Cold atmospheric plasma is a promising new non-thermal technology for improving the microbiological safety and shelf-life of food products, particularly fresh produce and minimally processed fruit and vegetables. Limited research has been conducted on the safety of plasma-treated foods for human or animal consumption. This study focuses on basic safety studies by investigating lettuce broth treated with a di-electric barrier discharge plasma device as a fresh produce model in terms of in vitro cytotoxic and mutagenic effects on mammalian cells and its in vivo toxicity on Galleria mellonella larvae. Low cytotoxic effects were detected in vitro and mutagenic events were likely to be spontaneous mutations. However, a strong response of G. mellonella larvae to injection with plasma-treated lettuce broth was observed for 5-min-treated broth, with larvae survival of less than 10%. No significant effects on quality attributes such as colour were detected and only low concentrations of peroxide were generated in the broth. This study highlights the need for more detailed investigations into the impact of plasma treatment on food components and the subsequent in vitro and in vivo effects to ensure safe implementation of plasma technology for the processing of food products.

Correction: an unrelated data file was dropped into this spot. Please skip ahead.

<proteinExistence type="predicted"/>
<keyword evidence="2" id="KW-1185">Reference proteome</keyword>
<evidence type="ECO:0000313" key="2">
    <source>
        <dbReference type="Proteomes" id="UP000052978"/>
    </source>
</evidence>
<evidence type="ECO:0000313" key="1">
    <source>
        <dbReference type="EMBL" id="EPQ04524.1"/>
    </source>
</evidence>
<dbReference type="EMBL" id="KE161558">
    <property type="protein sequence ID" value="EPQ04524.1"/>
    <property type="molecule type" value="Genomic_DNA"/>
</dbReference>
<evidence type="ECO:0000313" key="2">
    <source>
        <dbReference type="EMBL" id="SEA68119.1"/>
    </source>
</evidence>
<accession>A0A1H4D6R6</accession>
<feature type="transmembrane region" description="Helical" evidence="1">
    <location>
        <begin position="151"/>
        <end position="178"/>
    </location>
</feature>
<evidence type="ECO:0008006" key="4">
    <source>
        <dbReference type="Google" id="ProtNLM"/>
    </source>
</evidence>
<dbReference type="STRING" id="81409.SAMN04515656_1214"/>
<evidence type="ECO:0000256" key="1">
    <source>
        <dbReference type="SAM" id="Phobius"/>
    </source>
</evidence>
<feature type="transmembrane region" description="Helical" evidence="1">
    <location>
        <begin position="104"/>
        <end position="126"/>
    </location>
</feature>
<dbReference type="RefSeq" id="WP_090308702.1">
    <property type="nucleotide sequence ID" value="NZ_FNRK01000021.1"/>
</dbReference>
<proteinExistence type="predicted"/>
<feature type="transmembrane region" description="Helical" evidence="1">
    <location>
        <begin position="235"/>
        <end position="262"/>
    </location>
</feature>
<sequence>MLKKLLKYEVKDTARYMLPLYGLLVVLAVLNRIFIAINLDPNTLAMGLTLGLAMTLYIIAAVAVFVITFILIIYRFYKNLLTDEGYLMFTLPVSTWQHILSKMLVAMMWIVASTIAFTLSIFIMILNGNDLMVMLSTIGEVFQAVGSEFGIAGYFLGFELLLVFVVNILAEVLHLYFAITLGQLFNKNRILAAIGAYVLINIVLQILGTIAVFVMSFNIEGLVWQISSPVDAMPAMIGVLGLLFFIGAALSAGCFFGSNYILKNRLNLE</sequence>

ASJC Scopus subject areas
- Electronic, Optical and Magnetic Materials
- Condensed Matter Physics
- Acoustics and Ultrasonics
- Surfaces, Coatings and Films